Although virtually all families leaving welfare have children, it is difficult to assess child well-being from either administrative data or a single interview. Thus, leaver studies contain limited information about children's outcomes and well-being. For the studies reporting this information, findings on children's health insurance coverage, health status, behavior, interaction with child welfare services, and child care arrangements are summarized below.
- Reports of children in poor or fair health are generally low, ranging from 5 to 10 percent. However, one-tenth to one-quarter of leaver families have children without health insurance.
- Although the measures of child behavior are varied, most studies that compare behaviors pre- and post-exit find that the majority of leavers report child behavior is better after exit.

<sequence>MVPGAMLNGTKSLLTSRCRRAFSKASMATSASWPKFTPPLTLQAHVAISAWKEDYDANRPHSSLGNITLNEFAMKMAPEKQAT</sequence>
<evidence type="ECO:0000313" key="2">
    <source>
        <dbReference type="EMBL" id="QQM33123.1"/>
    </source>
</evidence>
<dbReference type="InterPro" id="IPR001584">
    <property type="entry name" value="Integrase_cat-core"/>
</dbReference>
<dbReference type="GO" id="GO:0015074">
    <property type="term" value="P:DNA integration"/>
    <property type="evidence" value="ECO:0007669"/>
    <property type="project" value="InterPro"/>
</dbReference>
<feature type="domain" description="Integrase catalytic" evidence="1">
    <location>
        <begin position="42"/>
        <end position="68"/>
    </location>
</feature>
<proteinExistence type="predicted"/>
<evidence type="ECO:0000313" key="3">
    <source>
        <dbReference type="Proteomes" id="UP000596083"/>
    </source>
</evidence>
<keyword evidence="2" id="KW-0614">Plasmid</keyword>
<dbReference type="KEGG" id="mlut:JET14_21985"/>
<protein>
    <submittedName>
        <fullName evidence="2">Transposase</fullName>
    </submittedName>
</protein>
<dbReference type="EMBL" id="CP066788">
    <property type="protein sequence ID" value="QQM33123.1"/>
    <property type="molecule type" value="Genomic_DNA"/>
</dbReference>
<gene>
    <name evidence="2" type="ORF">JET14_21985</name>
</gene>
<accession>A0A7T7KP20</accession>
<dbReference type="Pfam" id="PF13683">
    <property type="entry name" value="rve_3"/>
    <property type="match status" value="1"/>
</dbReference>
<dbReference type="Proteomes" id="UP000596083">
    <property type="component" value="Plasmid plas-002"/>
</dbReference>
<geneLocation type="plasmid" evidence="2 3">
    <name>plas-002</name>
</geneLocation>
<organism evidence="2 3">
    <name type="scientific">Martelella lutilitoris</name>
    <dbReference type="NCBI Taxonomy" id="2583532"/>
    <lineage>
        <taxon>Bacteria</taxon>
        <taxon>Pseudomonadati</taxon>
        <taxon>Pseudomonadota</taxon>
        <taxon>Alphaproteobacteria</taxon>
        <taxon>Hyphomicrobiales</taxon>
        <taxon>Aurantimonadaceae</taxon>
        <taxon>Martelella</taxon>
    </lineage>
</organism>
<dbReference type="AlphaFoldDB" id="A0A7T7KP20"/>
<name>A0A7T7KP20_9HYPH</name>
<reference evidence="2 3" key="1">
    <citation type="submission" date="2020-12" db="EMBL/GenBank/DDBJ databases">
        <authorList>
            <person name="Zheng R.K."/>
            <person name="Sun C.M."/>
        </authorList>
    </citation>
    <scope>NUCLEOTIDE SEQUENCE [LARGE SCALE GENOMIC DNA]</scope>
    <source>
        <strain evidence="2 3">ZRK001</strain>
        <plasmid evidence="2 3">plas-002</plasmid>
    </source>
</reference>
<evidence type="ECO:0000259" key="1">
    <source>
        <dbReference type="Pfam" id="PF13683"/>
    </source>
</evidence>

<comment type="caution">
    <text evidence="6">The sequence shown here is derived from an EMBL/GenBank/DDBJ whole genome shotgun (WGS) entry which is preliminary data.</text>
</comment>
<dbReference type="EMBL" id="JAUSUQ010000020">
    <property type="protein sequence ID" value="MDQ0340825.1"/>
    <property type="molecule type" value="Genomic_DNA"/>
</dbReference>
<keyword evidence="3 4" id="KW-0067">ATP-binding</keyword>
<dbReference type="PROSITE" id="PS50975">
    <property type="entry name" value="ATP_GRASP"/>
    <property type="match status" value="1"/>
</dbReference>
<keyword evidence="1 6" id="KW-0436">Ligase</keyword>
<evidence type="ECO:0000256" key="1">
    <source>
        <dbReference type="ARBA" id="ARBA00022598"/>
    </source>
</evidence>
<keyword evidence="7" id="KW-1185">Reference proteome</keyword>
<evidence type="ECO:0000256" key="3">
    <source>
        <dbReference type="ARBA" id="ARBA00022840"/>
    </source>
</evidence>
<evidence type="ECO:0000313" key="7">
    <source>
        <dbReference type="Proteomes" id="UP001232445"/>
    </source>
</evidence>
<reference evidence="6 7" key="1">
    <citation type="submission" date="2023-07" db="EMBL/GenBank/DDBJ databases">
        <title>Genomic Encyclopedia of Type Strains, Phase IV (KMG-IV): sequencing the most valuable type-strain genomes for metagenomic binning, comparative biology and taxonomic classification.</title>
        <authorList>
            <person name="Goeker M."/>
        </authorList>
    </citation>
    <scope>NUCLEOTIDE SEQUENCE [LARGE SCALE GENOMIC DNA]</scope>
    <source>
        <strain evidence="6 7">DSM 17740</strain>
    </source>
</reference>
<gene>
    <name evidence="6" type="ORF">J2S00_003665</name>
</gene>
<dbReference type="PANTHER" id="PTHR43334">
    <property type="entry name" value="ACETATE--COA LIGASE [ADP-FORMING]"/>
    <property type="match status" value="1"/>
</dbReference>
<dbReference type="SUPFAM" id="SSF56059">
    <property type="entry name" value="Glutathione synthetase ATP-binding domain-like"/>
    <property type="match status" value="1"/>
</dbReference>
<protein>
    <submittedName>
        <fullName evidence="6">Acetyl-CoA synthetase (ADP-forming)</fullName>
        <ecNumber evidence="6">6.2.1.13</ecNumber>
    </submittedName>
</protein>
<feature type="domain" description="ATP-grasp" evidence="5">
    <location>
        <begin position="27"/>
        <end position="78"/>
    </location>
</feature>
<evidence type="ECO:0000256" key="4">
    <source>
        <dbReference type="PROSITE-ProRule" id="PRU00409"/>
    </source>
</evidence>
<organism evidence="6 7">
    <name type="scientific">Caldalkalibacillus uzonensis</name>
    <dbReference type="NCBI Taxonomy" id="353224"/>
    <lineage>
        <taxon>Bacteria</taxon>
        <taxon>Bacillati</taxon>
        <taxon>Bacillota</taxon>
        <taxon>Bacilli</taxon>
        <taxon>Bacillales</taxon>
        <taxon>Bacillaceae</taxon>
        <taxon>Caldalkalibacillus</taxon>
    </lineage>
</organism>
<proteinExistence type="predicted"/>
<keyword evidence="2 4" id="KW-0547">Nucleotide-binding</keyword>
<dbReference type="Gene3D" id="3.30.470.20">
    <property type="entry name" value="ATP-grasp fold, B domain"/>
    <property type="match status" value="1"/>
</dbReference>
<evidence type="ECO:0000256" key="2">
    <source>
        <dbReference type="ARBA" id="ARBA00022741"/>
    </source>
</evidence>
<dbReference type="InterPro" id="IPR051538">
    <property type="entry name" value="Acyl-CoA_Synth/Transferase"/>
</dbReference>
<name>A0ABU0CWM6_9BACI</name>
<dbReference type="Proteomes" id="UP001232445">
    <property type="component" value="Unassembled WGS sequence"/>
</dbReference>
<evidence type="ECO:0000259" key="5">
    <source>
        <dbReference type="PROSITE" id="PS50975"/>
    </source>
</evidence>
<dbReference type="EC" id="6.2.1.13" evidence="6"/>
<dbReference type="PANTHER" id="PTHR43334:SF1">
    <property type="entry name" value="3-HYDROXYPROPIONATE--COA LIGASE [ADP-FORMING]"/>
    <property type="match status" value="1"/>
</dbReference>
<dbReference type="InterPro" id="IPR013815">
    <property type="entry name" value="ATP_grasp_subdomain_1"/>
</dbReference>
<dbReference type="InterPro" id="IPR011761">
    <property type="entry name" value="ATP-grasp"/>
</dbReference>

- Rates of interaction with child welfare services range from 1 to 13 percent, including reports of abuse/neglect and foster care services. There is little evidence on whether the percentage of families involved in child welfare services changed after exiting TANF.
- For child care, a substantial percentage of leaver families rely on parental care. For those using non-parental care, relatives and siblings of the child are by far the most common sources of care for children.
The fifteen ASPE-funded leaver studies reviewed here provide a considerable amount of information on the status of families leaving welfare. This synthesis focuses on key outcomes and measures of well-being that are commonly reported in these studies. In addition to these common elements, the individual studies also contain a rich array of information and subgroup analyses pertinent to understanding the status of former welfare recipients in their respective geographic areas.